Satellites see through hurricanes!
31 October 2017
So far this year 10 hurricanes have raged across the Atlantic – the first time that there have been so many in a row in over 100 years. Understanding how these powerful storms are formed, and predicting where they will move, is essential to saving lives. Two ESA Sentinel satellites have been helping with this mission.
Using satellites orbiting Earth to photograph hurricanes from above is useful. But the Sentinel satellites have a special trick that is even better. They are equipped with high-tech radar imaging devices to monitor levels of sea ice, track oil spills, and even see how land is changed after earthquakes. Scientists from the German Aerospace Center have created a new radar imaging technique that allows the Sentinel satellites to see through hurricanes, and image the water beneath them!
The satellites were not designed to observe hurricanes so it is impressive that scientists were able to invent a new way of using the technology. This ability means that we can learn about the surface winds and wave heights directly beneath hurricanes. It would be incredibly dangerous to send people on boats into storms to get this information. Using satellites instead is very safe.
Data gathered by the Sentinels allows scientists to predict how destructive a hurricane will be, and where it might move onto land where people live. This same information can be given to sailors on ships near the hurricanes, warning them to keep clear.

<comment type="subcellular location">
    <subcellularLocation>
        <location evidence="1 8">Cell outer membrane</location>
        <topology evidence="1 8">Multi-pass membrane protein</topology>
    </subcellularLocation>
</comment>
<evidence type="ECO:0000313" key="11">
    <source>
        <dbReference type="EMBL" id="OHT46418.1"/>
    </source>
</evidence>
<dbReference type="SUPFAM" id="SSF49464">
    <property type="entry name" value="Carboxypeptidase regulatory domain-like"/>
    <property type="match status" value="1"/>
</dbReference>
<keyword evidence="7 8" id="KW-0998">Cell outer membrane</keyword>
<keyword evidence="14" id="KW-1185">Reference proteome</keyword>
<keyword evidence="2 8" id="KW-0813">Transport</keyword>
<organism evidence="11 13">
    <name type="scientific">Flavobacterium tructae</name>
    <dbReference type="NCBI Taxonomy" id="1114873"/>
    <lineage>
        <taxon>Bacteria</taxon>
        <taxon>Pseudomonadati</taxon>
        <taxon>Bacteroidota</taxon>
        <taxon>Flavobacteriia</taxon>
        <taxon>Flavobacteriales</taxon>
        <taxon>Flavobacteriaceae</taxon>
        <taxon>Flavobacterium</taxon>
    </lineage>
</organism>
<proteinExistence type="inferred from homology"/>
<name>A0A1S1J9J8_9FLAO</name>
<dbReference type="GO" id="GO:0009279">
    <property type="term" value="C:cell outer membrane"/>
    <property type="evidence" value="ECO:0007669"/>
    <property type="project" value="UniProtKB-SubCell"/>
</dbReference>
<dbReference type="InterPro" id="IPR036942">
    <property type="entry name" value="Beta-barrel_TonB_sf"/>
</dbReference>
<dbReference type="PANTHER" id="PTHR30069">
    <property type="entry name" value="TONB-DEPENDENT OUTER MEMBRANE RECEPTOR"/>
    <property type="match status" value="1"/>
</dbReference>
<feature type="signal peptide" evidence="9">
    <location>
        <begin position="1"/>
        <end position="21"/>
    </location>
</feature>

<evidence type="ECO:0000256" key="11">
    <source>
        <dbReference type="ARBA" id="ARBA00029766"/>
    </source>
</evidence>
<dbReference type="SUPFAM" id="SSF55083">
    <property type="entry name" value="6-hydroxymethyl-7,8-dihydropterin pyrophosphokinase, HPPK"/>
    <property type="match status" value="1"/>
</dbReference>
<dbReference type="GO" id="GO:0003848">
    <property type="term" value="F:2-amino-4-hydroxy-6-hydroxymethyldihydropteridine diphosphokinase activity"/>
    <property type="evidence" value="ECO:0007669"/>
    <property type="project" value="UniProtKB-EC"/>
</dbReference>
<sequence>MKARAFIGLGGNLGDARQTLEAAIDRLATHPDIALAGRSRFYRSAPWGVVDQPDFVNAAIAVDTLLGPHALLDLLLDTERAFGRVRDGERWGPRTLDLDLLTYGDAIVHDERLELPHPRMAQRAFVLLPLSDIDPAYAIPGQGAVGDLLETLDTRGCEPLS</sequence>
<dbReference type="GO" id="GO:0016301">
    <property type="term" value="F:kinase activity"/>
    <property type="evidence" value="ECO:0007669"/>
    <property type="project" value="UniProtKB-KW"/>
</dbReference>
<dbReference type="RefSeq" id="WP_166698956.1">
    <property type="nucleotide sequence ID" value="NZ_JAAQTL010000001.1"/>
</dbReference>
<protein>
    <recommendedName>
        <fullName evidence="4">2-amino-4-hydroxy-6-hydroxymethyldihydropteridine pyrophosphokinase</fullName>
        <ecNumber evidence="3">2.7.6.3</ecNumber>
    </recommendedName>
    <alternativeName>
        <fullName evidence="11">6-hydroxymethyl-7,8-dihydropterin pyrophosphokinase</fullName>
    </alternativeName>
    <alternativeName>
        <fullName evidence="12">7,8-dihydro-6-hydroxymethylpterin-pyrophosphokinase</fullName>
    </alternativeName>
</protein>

Being able to see through hurricanes sounds like science fiction, but the Sentinels have already used this technique. In September, hurricane Irma struck Cuba and the Florida Keys, leading to huge waves up to 10-metres high. The Sentinels were overhead, watching and gathering valuable information.
The Sentinel satellites are proving themselves to be very useful tools, helping us to learn more about planet Earth, and protecting the people that live on it.
Cool fact: The two satellites used to see through hurricanes are called Sentinel-1A and 1B. They are part of a whole family of Sentinel satellites orbiting and observing Earth.